Clomid (Clomiphene Citrate) is a fertility drug used for the treatment of ovulatory disorders (problems with ovulation). Clomid may be used to treat women with complete failure to ovulate or for the treatment of luteal phase defect. Clomid acts by causing the pituitary gland to produce a higher level of the hormones (FSH and LH) that control ovulation.
Occasionally, women taking Clomid have side effects. Common side effects include: headache, abdominal fullness or bloating, hot flashes, night sweats, blurred vision. These side effects are usually temporary and are mild. There are several case reports of persistent blurred vision after clomiphene treatment. Occasionally Clomid causes moodiness or even mild depression. Clomid may delay ovulation by 1-3 days – relative to your usual cycle.
There are two recognized risks of Clomid treatment: multiple pregnancy and ovarian cyst formation. Approximately 8% of Clomid conceptions are multiple, the vast majority of these multiple pregnancy are twins and only in a very small percentage are triplets or higher order multiple pregnancies. This may occur even on the lowest dose of clomiphene. Approximately 10% of women who are treated with clomiphene will develop an ovarian cyst. For this reason, a pelvic ultrasound is performed at the end of each treatment cycle - around the time of your menstrual period. If an ovarian cyst is detected, clomiphene treatment is withheld during the following cycle. The ovarian cyst usually resolves without further treatment.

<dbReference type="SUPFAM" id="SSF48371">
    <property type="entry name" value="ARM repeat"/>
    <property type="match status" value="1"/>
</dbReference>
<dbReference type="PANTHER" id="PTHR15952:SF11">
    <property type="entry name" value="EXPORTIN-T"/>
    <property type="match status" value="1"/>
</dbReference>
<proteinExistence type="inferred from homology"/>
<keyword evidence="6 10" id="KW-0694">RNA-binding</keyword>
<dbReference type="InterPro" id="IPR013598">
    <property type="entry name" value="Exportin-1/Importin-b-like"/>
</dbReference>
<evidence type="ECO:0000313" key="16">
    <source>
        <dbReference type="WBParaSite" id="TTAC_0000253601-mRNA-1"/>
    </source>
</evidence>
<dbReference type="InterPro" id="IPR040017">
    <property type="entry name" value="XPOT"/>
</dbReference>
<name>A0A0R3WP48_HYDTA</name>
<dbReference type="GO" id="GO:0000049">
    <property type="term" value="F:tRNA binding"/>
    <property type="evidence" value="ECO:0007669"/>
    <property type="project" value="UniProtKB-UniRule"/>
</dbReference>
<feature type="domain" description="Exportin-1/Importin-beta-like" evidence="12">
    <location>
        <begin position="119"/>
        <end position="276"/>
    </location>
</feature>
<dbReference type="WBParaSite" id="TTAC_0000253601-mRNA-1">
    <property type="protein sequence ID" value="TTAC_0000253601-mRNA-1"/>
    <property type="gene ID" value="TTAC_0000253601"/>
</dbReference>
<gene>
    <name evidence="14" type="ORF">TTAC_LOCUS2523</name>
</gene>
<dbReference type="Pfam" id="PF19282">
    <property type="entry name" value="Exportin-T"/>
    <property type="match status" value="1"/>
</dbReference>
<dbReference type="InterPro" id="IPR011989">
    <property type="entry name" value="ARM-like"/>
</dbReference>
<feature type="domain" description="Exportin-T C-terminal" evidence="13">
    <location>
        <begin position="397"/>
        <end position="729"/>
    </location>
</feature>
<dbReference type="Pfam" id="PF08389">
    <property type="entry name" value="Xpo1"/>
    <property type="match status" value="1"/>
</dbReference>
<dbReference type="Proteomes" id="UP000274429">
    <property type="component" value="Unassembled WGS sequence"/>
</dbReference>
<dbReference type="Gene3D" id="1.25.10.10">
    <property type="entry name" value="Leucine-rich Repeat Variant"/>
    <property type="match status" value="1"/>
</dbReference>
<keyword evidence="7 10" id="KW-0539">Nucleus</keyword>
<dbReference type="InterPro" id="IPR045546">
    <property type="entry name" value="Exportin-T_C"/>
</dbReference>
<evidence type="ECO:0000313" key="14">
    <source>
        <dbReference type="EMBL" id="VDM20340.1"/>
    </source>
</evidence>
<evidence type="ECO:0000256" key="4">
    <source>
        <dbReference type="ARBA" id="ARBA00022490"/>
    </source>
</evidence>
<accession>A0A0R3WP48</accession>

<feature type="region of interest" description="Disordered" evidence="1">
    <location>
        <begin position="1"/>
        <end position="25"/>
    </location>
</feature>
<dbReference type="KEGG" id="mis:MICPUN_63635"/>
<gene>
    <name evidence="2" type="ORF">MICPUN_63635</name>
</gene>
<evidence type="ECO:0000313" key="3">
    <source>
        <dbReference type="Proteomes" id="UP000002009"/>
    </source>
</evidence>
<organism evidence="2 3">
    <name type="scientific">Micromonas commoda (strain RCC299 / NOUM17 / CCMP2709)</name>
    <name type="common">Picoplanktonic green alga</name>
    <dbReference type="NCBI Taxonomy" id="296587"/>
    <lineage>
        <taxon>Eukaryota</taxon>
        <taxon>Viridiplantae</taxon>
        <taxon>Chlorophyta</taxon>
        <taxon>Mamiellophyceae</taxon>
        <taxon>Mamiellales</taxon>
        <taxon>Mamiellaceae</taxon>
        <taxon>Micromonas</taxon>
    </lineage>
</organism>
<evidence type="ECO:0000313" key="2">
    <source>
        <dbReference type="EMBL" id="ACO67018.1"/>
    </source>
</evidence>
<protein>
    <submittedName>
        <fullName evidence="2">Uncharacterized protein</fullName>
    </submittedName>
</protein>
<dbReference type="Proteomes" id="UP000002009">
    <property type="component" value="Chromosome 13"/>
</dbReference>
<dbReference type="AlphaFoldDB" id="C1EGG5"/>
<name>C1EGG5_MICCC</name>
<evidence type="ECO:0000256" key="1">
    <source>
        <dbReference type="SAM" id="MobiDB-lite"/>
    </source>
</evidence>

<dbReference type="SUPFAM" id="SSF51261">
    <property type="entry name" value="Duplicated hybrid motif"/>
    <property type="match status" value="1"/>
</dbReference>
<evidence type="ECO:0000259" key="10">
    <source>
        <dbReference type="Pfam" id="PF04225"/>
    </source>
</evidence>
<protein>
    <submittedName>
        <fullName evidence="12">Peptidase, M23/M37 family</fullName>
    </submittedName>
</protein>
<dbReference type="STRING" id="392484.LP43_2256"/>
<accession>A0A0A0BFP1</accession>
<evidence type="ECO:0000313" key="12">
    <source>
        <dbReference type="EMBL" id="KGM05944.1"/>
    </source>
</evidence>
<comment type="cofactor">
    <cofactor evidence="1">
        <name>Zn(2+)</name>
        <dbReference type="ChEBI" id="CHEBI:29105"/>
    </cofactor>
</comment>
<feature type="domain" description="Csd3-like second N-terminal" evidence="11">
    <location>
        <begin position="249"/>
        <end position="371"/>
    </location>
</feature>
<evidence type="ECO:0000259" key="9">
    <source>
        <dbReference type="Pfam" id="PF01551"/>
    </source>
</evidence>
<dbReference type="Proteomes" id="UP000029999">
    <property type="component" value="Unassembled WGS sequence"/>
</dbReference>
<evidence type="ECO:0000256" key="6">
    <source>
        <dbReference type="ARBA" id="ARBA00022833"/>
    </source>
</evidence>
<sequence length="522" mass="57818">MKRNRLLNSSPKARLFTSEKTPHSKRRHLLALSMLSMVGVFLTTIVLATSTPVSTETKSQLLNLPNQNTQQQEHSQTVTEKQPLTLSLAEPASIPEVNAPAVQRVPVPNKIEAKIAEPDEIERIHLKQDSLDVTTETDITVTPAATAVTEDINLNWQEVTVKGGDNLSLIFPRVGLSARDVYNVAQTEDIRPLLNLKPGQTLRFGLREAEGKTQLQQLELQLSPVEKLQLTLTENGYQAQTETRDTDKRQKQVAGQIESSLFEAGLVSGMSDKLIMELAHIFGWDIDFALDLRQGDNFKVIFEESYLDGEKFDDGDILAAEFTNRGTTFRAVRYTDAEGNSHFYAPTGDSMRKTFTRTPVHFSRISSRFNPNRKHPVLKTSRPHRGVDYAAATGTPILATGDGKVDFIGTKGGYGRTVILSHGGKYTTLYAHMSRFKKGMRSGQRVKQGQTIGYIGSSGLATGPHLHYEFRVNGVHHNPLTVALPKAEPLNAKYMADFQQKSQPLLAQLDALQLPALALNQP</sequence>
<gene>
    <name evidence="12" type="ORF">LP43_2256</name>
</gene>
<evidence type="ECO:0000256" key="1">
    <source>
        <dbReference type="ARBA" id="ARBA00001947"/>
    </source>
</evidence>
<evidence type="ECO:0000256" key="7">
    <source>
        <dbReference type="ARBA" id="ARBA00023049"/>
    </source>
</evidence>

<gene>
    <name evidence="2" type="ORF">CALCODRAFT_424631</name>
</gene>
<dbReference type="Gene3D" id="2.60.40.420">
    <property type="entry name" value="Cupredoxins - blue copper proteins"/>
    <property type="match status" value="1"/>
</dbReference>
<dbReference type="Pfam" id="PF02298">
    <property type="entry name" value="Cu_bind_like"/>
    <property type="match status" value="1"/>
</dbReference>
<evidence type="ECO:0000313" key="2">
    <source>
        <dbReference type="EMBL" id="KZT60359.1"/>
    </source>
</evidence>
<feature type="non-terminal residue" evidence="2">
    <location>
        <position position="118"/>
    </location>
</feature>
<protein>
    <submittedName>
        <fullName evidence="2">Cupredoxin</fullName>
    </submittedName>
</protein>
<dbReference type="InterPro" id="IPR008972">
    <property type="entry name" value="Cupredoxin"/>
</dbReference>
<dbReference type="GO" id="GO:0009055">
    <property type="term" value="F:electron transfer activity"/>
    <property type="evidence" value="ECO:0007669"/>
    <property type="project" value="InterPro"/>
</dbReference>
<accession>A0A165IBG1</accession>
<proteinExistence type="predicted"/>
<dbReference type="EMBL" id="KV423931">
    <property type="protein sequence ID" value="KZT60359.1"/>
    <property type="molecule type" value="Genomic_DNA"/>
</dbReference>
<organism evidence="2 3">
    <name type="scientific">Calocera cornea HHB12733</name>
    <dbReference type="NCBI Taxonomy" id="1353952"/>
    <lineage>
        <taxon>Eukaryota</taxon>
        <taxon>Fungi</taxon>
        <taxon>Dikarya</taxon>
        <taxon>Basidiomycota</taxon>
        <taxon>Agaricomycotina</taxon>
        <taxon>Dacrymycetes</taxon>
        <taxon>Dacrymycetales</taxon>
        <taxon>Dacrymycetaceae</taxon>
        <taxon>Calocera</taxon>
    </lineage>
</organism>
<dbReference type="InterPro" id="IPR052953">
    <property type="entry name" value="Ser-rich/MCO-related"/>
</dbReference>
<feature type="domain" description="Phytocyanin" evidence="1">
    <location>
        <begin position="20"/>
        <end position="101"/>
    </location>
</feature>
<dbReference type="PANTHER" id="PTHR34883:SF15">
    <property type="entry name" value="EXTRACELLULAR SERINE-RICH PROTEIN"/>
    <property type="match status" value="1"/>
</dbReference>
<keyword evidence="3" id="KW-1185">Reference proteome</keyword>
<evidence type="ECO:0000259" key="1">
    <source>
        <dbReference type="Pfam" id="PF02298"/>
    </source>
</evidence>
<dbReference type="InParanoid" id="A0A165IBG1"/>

Clomid has been in clinical use for over 30 years. There is a large amount of data that suggests that babies born as a product of clomiphene treatment have a normal risk of congenital anomalies - not higher and not lower. Clomid is widely used and accepted as a safe drug in this regard.